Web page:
Khushi Pandey waited outside the headquarters of the Reserve Bank of India for her friend, who was in a long queue of people who travelled to Delhi from different states of the country to exchange their Rs 2000 notes.
“We had come here a few days ago to exchange Rs 10,000 but the counter was closed at 1 pm and we couldn’t exchange the money. So, we have come here again early in the morning,” she told Patriot.
The deadline to exchange the Rs 2,000 notes at bank branches ended on October 7. Now the exchange facility is available only at the 19 RBI offices across the country including the national capital Delhi, Chennai, Guwahati, Jaipur, Kanpur, Kolkata, Lucknow and Mumbai.
According to the RBI, they are offering a Triple Lock Receptacle (TLR) form to people for depositing Rs 2000 banknotes in their bank accounts.
In a statement, RBI Regional Director Rohit P Das said, “We encourage customers to send Rs 2000 notes through insured post to the RBI for direct credit in their accounts in the most seamless and secure manner. This will save them from the hassle of traveling to specified branches and standing in queues.” Both the options of TLR and insured post are highly secure, and the public should not have any concerns about these choices, he said. The Delhi office alone has received about 700 TLR forms so far. The RBI has been consistently communicating these two options, in addition to the exchange facility at its offices, he added.
Like Khushi, many women coming here face different kinds of problems because there is no separate facility for them.
The senior citizens’ queue is nearby.
“People line up from early morning. The service is also slow because there are two types of people: those who want cash and the other, who want to transfer money in their account,” said a 12th standard student, who belongs to a middle-class family in north-east Delhi.
“We even had to take a two-day leave from school to exchange money. Middleman is also here and he wants a Rs 400 commission on every Rs 2000 note.”
This was confirmed by Patriot when a middleman asked this reporter for a 10% charge on exchange of notes.
Even as middlemen are making money, those connected in high places and working in banks too are struggling. A person wearing a badge of ‘Ministry of Home Affairs’ and a woman working in HDFC bank too were part of the queue.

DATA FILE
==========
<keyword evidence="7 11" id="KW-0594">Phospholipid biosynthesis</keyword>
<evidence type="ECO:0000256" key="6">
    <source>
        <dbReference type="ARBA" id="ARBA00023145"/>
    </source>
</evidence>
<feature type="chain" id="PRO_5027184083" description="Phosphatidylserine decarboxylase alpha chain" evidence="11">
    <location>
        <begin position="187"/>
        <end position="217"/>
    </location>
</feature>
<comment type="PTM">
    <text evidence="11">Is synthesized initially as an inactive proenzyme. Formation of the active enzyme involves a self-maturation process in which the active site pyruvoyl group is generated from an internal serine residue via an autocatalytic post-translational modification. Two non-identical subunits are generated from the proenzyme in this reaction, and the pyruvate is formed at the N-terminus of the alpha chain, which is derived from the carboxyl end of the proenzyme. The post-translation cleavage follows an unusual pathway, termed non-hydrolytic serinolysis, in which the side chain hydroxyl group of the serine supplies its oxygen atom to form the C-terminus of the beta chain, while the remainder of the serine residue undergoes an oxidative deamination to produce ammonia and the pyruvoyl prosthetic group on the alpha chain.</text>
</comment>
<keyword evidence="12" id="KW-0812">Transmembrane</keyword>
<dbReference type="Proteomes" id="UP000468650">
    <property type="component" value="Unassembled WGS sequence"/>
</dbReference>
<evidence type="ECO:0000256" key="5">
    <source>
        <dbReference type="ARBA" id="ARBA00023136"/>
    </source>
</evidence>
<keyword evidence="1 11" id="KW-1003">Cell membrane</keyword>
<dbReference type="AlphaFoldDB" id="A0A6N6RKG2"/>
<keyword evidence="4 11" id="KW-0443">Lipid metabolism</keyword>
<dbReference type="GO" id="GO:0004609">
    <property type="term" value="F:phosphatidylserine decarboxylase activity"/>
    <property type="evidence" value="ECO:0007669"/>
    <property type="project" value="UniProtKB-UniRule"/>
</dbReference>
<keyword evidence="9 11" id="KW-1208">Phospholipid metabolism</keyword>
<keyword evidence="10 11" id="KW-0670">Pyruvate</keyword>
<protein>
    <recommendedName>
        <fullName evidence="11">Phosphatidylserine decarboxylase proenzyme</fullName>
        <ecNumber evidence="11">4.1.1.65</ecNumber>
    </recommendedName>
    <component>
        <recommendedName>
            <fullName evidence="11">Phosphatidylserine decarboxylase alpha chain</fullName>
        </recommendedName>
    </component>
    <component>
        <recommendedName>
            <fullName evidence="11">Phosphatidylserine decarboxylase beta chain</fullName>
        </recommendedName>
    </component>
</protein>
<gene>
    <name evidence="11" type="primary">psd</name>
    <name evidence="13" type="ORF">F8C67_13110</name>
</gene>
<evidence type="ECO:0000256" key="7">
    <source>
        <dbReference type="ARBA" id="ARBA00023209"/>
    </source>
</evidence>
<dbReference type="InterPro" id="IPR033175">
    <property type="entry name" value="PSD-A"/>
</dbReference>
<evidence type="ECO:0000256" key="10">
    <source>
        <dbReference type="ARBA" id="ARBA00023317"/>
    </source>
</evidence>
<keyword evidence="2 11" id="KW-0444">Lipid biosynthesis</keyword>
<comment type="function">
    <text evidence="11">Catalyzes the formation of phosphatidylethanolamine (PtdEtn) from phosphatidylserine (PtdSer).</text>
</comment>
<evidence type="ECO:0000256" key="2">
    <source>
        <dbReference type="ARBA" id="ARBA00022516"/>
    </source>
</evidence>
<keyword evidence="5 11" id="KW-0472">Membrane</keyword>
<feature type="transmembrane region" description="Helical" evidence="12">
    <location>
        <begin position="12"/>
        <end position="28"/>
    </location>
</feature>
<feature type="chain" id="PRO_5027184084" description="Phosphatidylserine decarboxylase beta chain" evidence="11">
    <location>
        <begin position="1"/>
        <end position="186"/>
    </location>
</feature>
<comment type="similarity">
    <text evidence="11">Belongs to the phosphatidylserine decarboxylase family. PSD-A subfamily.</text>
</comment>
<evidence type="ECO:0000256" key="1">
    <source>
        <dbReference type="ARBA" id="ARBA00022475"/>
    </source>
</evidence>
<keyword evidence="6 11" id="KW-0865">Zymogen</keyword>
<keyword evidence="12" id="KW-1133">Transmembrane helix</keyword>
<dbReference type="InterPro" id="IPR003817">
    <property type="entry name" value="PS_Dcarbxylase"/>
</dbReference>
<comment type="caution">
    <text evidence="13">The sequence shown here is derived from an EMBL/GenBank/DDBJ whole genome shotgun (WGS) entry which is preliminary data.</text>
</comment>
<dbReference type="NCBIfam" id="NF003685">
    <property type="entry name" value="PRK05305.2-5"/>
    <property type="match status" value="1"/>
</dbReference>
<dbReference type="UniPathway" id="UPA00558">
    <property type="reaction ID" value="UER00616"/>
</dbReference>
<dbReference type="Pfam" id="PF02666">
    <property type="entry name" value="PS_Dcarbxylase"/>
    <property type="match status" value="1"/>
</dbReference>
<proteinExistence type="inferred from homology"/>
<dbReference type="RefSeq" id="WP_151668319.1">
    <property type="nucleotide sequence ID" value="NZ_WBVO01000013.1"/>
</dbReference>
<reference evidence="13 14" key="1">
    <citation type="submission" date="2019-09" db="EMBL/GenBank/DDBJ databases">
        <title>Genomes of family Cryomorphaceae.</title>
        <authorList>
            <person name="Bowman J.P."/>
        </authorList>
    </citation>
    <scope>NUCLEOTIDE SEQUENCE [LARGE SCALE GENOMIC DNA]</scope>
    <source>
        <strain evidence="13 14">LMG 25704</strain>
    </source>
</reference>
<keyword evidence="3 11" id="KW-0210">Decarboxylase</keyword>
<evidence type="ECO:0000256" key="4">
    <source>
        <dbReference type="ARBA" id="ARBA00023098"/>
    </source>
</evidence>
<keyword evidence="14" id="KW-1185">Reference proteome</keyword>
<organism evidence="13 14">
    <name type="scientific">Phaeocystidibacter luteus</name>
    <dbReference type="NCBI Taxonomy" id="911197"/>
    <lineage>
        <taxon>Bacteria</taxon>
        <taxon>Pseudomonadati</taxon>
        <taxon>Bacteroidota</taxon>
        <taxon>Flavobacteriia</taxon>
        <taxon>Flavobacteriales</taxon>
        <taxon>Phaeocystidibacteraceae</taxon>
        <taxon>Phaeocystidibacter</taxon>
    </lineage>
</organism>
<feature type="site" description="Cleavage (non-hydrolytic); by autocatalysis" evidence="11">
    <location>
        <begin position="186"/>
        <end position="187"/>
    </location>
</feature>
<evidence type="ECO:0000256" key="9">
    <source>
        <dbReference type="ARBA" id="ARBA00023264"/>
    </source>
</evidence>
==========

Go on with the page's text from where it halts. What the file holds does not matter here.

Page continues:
The banners outside the gate mention the guidelines and process of exchanging. One of the banners mentions that there is no deadline of exchanging/depositing Rs 2000 notes.
Neetu, who works in a private bank, was there to exchange the Rs 2000 notes saved by her mother.
“I tried the bank and post office at first, but they refused to exchange. We don’t know what rules the government has made — only the common man is in trouble while the rich can exchange by giving money,” she added.
The Rs 2000 notes came into circulation in 2016 after Rs 1000 notes were pulled out during the sudden announcement of demonetisation, which left several people stranded in queue and hundreds losing their lives.
Sunil Kumar is another who has landed from outside Delhi. Originally from Etah (UP), Kumar wanted to change five notes of Rs 2000.
“My father is a farmer. When he heard about the need to change notes, the deadline [in local bank branches] was already over. He visited the bank but they refused to change notes.
“I am working in Noida. He called me for help. I went to Etah and returned with the notes. Besides time, I had to also spend Rs 2000 in the process. We are a poor farming family, so it matters to us,” he said further.
Chaotic situations sometimes arose in the queue. The security officer’s announcement on the mic to not allow bags or children inside created further problems.
Feeling helpless, he also called a force to maintain discipline.
Rohit also came from UP (Mathura) to exchange two notes. He is staying in a rented room costing Rs 500.
“Even if I end up spending a thousand rupees in the process, I can save at least Rs 3000,” he said.
Rakesh came from Haryana’s Mahendragarh district to change three notes.
“During the Diwali cleaning, we found these notes. When I visited the nearby PNB branch, they refused to exchange. So, I came here,” he told Patriot.
Another lamented the exhaustive procedure. “We need at least four hours to exchange. There is a long queue inside too. The senior citizens, however, are getting some relief.”